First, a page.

Exemption from withholding tax on dividends paid by a French company to a non-resident company: another non-compliance with EU law?
- According to French law, a EU parent company not resident in France is liable to pay withholding tax on dividends unless two conditions are fulfilled: (i) a formal undertaking to maintain a minimum participation of 10% and (ii) the appointment of a representative
- In the opinion of the Administrative Court, the difference of treatment between resident and non-resident entities constitutes a restriction on the freedom of establishment within the EU
The French Administrative Court of Appeal of Douai has ruled recently that certain conditions laid down by French tax law in order to benefit from the withholding tax exemption on dividends paid by a French company to its foreign parent company may be contrary to EU law.
It follows from the case law of the European Court of Justice (in joined cases C-283/94, C-291/94 and C-292/94 Denkavit, VITIC and Voormeer, of 17 October 1996) that, according to Directive 90/435/EEC of 23 July 1990 (the “Parent-Subsidiary Directive”), Member States are not obliged to immediately grant the exemption from withholding tax pending the minimum holding period. Pursuant to the Parent-Subsidiary Directive, to ensure compliance with the holding period, Member States may, as it is currently the case in France, either provisionally withhold the dividend tax and grant the refund after the completion of the holding period, or provide an immediate exemption subject to the undertaking to maintain the participation and remit the tax in the event of non-compliance with the holding period.
According to French tax law (CGI, art. 119 ter 2. c), a non-resident EU company which has not held the required minimum participation in its French subsidiary for at least two years may still benefit from the immediate exemption from withholding tax on the dividends received, provided it satisfies two cumulative conditions: (i) the submission of a formal undertaking to maintain a participation of 10% in the capital of the French distributing company for at least two years and (ii) the appointment of a representative responsible for the payment of the withholding tax in the event of non-compliance with this undertaking.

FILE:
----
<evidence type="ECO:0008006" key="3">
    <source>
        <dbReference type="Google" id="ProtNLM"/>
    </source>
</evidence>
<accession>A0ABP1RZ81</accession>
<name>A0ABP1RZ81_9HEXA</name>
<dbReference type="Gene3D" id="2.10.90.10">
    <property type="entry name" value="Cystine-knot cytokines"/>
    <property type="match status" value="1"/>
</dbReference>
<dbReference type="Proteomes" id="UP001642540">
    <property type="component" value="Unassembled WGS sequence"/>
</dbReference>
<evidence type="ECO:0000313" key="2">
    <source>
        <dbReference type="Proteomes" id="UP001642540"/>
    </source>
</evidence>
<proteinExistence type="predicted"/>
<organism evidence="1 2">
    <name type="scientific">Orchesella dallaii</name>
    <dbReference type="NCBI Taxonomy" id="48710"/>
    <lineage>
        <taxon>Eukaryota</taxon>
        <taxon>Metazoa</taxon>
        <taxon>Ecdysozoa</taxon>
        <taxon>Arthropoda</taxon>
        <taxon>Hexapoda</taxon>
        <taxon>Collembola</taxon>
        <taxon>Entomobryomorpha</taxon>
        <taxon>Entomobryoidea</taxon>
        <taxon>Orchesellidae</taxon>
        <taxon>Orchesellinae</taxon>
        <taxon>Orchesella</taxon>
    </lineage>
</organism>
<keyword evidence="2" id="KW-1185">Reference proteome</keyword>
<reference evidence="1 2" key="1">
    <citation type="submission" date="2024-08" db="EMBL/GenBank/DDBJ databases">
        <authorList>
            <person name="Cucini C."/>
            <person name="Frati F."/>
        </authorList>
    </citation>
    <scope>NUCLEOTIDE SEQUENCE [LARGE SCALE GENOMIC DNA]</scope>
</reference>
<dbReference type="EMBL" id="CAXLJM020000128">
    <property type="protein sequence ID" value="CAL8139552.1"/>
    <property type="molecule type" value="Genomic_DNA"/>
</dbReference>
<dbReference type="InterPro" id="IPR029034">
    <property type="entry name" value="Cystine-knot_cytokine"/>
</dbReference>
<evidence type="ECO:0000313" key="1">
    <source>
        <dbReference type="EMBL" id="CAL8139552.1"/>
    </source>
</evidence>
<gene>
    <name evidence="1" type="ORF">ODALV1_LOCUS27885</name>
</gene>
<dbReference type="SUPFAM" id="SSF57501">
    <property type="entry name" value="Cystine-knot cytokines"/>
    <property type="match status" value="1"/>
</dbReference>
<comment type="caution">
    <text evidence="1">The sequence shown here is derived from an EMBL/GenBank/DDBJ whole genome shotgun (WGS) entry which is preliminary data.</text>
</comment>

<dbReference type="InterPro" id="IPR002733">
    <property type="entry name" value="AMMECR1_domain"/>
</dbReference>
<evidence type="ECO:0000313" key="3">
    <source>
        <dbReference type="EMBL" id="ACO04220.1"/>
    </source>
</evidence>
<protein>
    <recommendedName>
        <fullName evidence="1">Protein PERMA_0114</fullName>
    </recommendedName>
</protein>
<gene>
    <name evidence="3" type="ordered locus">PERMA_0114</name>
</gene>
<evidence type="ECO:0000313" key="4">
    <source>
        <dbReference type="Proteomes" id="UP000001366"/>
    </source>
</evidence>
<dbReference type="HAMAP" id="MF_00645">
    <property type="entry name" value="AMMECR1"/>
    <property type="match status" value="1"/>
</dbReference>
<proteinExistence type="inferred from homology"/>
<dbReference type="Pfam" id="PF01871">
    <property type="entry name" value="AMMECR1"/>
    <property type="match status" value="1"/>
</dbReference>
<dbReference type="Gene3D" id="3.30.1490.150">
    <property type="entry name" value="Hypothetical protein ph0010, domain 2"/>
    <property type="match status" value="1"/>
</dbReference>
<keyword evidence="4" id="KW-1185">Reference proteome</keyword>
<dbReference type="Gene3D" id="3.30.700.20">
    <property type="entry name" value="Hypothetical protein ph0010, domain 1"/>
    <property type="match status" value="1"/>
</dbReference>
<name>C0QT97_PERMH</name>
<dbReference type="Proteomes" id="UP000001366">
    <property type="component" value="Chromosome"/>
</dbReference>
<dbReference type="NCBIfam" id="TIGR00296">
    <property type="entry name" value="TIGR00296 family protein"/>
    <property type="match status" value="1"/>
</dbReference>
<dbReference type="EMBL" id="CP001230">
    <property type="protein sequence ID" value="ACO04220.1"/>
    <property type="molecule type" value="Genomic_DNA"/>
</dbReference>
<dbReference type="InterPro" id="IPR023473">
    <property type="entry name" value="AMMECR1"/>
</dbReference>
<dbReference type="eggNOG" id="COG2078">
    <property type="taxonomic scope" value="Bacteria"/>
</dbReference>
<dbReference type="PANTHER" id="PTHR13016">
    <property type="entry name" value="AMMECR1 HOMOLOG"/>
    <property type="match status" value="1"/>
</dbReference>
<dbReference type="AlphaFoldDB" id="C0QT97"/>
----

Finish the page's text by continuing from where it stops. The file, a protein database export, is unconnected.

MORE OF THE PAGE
In the case at hand, the French Administrative Court of Appeal of Douai analysed the compatibility of these conditions with EU law. The Court first noted that, in order to benefit from the participation exemption regime on dividends, parent companies resident in France are not subject to such double obligation. French parent companies may indeed benefit from this regime, as of the first year of holding the required participation in the subsidiary paying the dividends, without having to enter into a formal undertaking to hold this participation for the required two-year period, or to appoint a representative.
The Administrative Court of Appeal of Douai concluded that the provisions of Article 119 ter 2, c of the French tax code are contrary to Article 49 TFEU. This decision is final since the French tax authorities have not appealed to the Highest Administrative Court (“Conseil d’État”).
We recommend international groups to verify whether this case law may be applicable to their situation and to safeguard their rights by timely filing a claim under the French procedural rules.
The full document can be viewed here.